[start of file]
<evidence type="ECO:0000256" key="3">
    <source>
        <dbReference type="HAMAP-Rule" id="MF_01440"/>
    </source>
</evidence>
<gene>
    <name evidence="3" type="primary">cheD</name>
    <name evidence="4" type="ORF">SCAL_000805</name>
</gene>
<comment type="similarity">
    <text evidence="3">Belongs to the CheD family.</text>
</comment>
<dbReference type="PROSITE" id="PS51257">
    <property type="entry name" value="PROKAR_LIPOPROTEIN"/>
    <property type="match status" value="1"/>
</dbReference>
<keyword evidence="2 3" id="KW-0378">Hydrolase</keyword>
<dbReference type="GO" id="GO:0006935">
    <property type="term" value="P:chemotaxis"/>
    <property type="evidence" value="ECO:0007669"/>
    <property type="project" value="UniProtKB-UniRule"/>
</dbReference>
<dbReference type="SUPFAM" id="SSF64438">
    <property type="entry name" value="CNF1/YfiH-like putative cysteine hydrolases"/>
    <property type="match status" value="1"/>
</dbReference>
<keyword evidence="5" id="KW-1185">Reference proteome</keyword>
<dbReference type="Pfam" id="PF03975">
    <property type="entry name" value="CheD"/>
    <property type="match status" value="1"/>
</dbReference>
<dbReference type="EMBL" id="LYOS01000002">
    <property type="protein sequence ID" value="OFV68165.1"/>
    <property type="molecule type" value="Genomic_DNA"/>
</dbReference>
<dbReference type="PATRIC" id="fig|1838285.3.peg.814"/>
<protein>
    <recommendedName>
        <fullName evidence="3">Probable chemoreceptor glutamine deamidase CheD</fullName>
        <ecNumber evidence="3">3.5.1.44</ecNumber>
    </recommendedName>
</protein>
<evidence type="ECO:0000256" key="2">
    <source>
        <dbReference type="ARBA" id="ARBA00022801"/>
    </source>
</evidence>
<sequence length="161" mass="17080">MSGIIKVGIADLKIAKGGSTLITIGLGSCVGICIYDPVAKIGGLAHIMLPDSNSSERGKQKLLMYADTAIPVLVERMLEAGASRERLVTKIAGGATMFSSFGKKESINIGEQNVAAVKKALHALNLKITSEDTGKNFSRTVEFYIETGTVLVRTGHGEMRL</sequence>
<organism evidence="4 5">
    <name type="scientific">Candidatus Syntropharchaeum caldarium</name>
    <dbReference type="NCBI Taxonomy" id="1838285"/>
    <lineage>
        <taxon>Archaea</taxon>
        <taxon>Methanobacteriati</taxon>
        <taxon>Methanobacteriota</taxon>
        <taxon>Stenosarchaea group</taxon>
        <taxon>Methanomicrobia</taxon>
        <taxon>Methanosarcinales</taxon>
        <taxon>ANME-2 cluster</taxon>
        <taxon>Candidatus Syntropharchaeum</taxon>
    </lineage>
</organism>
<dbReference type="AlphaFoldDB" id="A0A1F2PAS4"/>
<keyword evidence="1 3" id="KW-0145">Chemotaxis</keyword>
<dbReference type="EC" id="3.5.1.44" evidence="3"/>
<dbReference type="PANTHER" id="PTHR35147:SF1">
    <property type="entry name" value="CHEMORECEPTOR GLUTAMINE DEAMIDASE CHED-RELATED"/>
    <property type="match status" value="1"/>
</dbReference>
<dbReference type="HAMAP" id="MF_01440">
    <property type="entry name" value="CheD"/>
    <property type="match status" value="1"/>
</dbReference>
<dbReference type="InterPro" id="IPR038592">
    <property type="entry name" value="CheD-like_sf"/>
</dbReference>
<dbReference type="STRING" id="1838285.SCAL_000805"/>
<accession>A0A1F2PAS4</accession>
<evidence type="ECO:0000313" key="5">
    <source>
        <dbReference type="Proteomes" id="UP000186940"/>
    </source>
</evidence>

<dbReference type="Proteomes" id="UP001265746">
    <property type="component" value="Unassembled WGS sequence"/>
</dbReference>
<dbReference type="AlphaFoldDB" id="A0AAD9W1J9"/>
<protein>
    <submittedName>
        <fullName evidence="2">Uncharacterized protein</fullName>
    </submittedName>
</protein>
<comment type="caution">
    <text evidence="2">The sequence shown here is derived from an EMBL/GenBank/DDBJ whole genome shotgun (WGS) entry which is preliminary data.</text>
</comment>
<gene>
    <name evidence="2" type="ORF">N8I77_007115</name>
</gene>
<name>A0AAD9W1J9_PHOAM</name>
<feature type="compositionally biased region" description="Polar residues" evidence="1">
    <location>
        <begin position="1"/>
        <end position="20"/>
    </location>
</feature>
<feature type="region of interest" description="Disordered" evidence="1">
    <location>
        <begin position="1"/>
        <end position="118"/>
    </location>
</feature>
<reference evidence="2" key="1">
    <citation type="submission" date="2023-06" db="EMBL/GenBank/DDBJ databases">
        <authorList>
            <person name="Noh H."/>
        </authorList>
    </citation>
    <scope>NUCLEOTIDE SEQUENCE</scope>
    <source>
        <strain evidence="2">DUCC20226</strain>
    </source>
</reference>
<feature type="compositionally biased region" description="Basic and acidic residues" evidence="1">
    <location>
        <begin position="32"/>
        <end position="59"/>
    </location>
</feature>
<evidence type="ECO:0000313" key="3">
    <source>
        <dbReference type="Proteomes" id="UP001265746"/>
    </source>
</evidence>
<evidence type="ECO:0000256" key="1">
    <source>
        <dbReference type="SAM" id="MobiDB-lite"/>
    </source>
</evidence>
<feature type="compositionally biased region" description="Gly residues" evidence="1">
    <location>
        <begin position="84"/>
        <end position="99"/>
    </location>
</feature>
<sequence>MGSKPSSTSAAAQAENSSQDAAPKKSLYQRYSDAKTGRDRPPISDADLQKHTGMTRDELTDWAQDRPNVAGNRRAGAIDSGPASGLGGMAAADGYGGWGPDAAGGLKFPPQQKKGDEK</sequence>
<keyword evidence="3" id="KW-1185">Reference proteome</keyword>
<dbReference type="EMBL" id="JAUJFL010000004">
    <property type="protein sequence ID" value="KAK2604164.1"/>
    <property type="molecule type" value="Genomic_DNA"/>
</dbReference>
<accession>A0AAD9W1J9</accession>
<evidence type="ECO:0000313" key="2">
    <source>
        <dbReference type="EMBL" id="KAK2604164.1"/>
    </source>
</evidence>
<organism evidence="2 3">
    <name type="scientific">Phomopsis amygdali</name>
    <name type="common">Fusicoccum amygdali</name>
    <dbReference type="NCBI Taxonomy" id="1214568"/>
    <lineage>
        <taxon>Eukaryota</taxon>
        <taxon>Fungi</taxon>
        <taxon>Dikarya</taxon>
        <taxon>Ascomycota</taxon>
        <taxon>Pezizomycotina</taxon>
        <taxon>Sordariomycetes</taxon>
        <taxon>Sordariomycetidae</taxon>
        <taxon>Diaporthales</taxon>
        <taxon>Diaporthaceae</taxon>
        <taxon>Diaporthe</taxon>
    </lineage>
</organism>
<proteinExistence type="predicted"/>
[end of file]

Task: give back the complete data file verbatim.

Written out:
<evidence type="ECO:0000256" key="3">
    <source>
        <dbReference type="HAMAP-Rule" id="MF_01440"/>
    </source>
</evidence>
<gene>
    <name evidence="3" type="primary">cheD</name>
    <name evidence="4" type="ORF">SCAL_000805</name>
</gene>
<comment type="similarity">
    <text evidence="3">Belongs to the CheD family.</text>
</comment>
<dbReference type="PROSITE" id="PS51257">
    <property type="entry name" value="PROKAR_LIPOPROTEIN"/>
    <property type="match status" value="1"/>
</dbReference>
<keyword evidence="2 3" id="KW-0378">Hydrolase</keyword>
<dbReference type="GO" id="GO:0006935">
    <property type="term" value="P:chemotaxis"/>
    <property type="evidence" value="ECO:0007669"/>
    <property type="project" value="UniProtKB-UniRule"/>
</dbReference>
<dbReference type="SUPFAM" id="SSF64438">
    <property type="entry name" value="CNF1/YfiH-like putative cysteine hydrolases"/>
    <property type="match status" value="1"/>
</dbReference>
<keyword evidence="5" id="KW-1185">Reference proteome</keyword>
<dbReference type="Pfam" id="PF03975">
    <property type="entry name" value="CheD"/>
    <property type="match status" value="1"/>
</dbReference>
<dbReference type="EMBL" id="LYOS01000002">
    <property type="protein sequence ID" value="OFV68165.1"/>
    <property type="molecule type" value="Genomic_DNA"/>
</dbReference>
<dbReference type="PATRIC" id="fig|1838285.3.peg.814"/>
<protein>
    <recommendedName>
        <fullName evidence="3">Probable chemoreceptor glutamine deamidase CheD</fullName>
        <ecNumber evidence="3">3.5.1.44</ecNumber>
    </recommendedName>
</protein>
<evidence type="ECO:0000256" key="2">
    <source>
        <dbReference type="ARBA" id="ARBA00022801"/>
    </source>
</evidence>
<sequence length="161" mass="17080">MSGIIKVGIADLKIAKGGSTLITIGLGSCVGICIYDPVAKIGGLAHIMLPDSNSSERGKQKLLMYADTAIPVLVERMLEAGASRERLVTKIAGGATMFSSFGKKESINIGEQNVAAVKKALHALNLKITSEDTGKNFSRTVEFYIETGTVLVRTGHGEMRL</sequence>
<organism evidence="4 5">
    <name type="scientific">Candidatus Syntropharchaeum caldarium</name>
    <dbReference type="NCBI Taxonomy" id="1838285"/>
    <lineage>
        <taxon>Archaea</taxon>
        <taxon>Methanobacteriati</taxon>
        <taxon>Methanobacteriota</taxon>
        <taxon>Stenosarchaea group</taxon>
        <taxon>Methanomicrobia</taxon>
        <taxon>Methanosarcinales</taxon>
        <taxon>ANME-2 cluster</taxon>
        <taxon>Candidatus Syntropharchaeum</taxon>
    </lineage>
</organism>
<dbReference type="AlphaFoldDB" id="A0A1F2PAS4"/>
<keyword evidence="1 3" id="KW-0145">Chemotaxis</keyword>
<dbReference type="EC" id="3.5.1.44" evidence="3"/>
<dbReference type="PANTHER" id="PTHR35147:SF1">
    <property type="entry name" value="CHEMORECEPTOR GLUTAMINE DEAMIDASE CHED-RELATED"/>
    <property type="match status" value="1"/>
</dbReference>
<dbReference type="HAMAP" id="MF_01440">
    <property type="entry name" value="CheD"/>
    <property type="match status" value="1"/>
</dbReference>
<dbReference type="InterPro" id="IPR038592">
    <property type="entry name" value="CheD-like_sf"/>
</dbReference>
<dbReference type="STRING" id="1838285.SCAL_000805"/>
<accession>A0A1F2PAS4</accession>
<evidence type="ECO:0000313" key="5">
    <source>
        <dbReference type="Proteomes" id="UP000186940"/>
    </source>
</evidence>

<dbReference type="Proteomes" id="UP001265746">
    <property type="component" value="Unassembled WGS sequence"/>
</dbReference>
<dbReference type="AlphaFoldDB" id="A0AAD9W1J9"/>
<protein>
    <submittedName>
        <fullName evidence="2">Uncharacterized protein</fullName>
    </submittedName>
</protein>
<comment type="caution">
    <text evidence="2">The sequence shown here is derived from an EMBL/GenBank/DDBJ whole genome shotgun (WGS) entry which is preliminary data.</text>
</comment>
<gene>
    <name evidence="2" type="ORF">N8I77_007115</name>
</gene>
<name>A0AAD9W1J9_PHOAM</name>
<feature type="compositionally biased region" description="Polar residues" evidence="1">
    <location>
        <begin position="1"/>
        <end position="20"/>
    </location>
</feature>
<feature type="region of interest" description="Disordered" evidence="1">
    <location>
        <begin position="1"/>
        <end position="118"/>
    </location>
</feature>
<reference evidence="2" key="1">
    <citation type="submission" date="2023-06" db="EMBL/GenBank/DDBJ databases">
        <authorList>
            <person name="Noh H."/>
        </authorList>
    </citation>
    <scope>NUCLEOTIDE SEQUENCE</scope>
    <source>
        <strain evidence="2">DUCC20226</strain>
    </source>
</reference>
<feature type="compositionally biased region" description="Basic and acidic residues" evidence="1">
    <location>
        <begin position="32"/>
        <end position="59"/>
    </location>
</feature>
<evidence type="ECO:0000313" key="3">
    <source>
        <dbReference type="Proteomes" id="UP001265746"/>
    </source>
</evidence>
<evidence type="ECO:0000256" key="1">
    <source>
        <dbReference type="SAM" id="MobiDB-lite"/>
    </source>
</evidence>
<feature type="compositionally biased region" description="Gly residues" evidence="1">
    <location>
        <begin position="84"/>
        <end position="99"/>
    </location>
</feature>
<sequence>MGSKPSSTSAAAQAENSSQDAAPKKSLYQRYSDAKTGRDRPPISDADLQKHTGMTRDELTDWAQDRPNVAGNRRAGAIDSGPASGLGGMAAADGYGGWGPDAAGGLKFPPQQKKGDEK</sequence>
<keyword evidence="3" id="KW-1185">Reference proteome</keyword>
<dbReference type="EMBL" id="JAUJFL010000004">
    <property type="protein sequence ID" value="KAK2604164.1"/>
    <property type="molecule type" value="Genomic_DNA"/>
</dbReference>
<accession>A0AAD9W1J9</accession>
<evidence type="ECO:0000313" key="2">
    <source>
        <dbReference type="EMBL" id="KAK2604164.1"/>
    </source>
</evidence>
<organism evidence="2 3">
    <name type="scientific">Phomopsis amygdali</name>
    <name type="common">Fusicoccum amygdali</name>
    <dbReference type="NCBI Taxonomy" id="1214568"/>
    <lineage>
        <taxon>Eukaryota</taxon>
        <taxon>Fungi</taxon>
        <taxon>Dikarya</taxon>
        <taxon>Ascomycota</taxon>
        <taxon>Pezizomycotina</taxon>
        <taxon>Sordariomycetes</taxon>
        <taxon>Sordariomycetidae</taxon>
        <taxon>Diaporthales</taxon>
        <taxon>Diaporthaceae</taxon>
        <taxon>Diaporthe</taxon>
    </lineage>
</organism>
<proteinExistence type="predicted"/>